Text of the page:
The average price for a gallon of petrol in America has topped 5 US dollars (£4.05) for the first time ever.
Car club AAA said while the average price on Saturday is 5 dollars, motorists in some parts of the country, especially California, are paying far above that.
The national average price has jumped 19 cents (15p) in the past week, and it is up 1.93 US dollars (£1.56) from this time last year.
The average price of a litre of unleaded in the UK on Thursday was £183.2p, which is about £8.25 a gallon (10.16 US dollars).
There are several reasons for the surge in prices.
Americans typically drive more starting around Memorial Day at the end of May, so demand is up.
Global oil prices are rising, compounded by sanctions against Russia, a leading oil producer, because of its war against Ukraine.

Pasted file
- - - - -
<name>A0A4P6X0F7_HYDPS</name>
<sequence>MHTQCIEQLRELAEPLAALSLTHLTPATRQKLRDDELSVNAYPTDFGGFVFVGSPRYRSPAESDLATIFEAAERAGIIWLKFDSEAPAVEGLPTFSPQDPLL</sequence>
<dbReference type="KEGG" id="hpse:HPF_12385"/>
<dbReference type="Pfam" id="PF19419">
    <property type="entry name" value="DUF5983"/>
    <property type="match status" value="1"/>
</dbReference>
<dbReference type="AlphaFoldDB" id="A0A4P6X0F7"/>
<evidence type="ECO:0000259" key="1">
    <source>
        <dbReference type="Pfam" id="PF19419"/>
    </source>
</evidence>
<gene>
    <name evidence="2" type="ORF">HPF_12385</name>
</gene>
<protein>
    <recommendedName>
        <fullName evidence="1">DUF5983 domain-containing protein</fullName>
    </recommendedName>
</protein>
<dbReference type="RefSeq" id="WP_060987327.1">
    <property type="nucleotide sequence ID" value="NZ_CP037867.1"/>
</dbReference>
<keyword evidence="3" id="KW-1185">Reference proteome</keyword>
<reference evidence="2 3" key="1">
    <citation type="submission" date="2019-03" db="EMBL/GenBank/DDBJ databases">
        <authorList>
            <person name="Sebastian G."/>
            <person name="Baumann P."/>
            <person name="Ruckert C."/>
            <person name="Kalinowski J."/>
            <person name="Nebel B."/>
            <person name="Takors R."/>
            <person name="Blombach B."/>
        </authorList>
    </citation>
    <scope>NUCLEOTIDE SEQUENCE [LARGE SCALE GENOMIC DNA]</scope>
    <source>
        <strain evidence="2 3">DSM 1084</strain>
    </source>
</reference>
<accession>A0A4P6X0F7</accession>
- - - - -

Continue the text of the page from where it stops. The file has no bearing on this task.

In addition, there are limits on refining capacity in the United States because some refineries shut down during the pandemic.
The combined result is seeing the cost of filling up surging, draining money from Americans who are facing the highest rate of inflation in 40 years.
California has the highest average price, at 6.43 US dollars (£5.33), according to AAA. The lowest average is Mississippi, at 4.52 US dollars (£3.66).
While this is the first time the average price has broken the 5 dollar barrier, it is still not a record when inflation is taken into account.
Gas peaked at 4.11 US dollars (£3.33) a gallon in July 2008, which would be equal to about 5.40 US dollars (£4.38) a gallon today.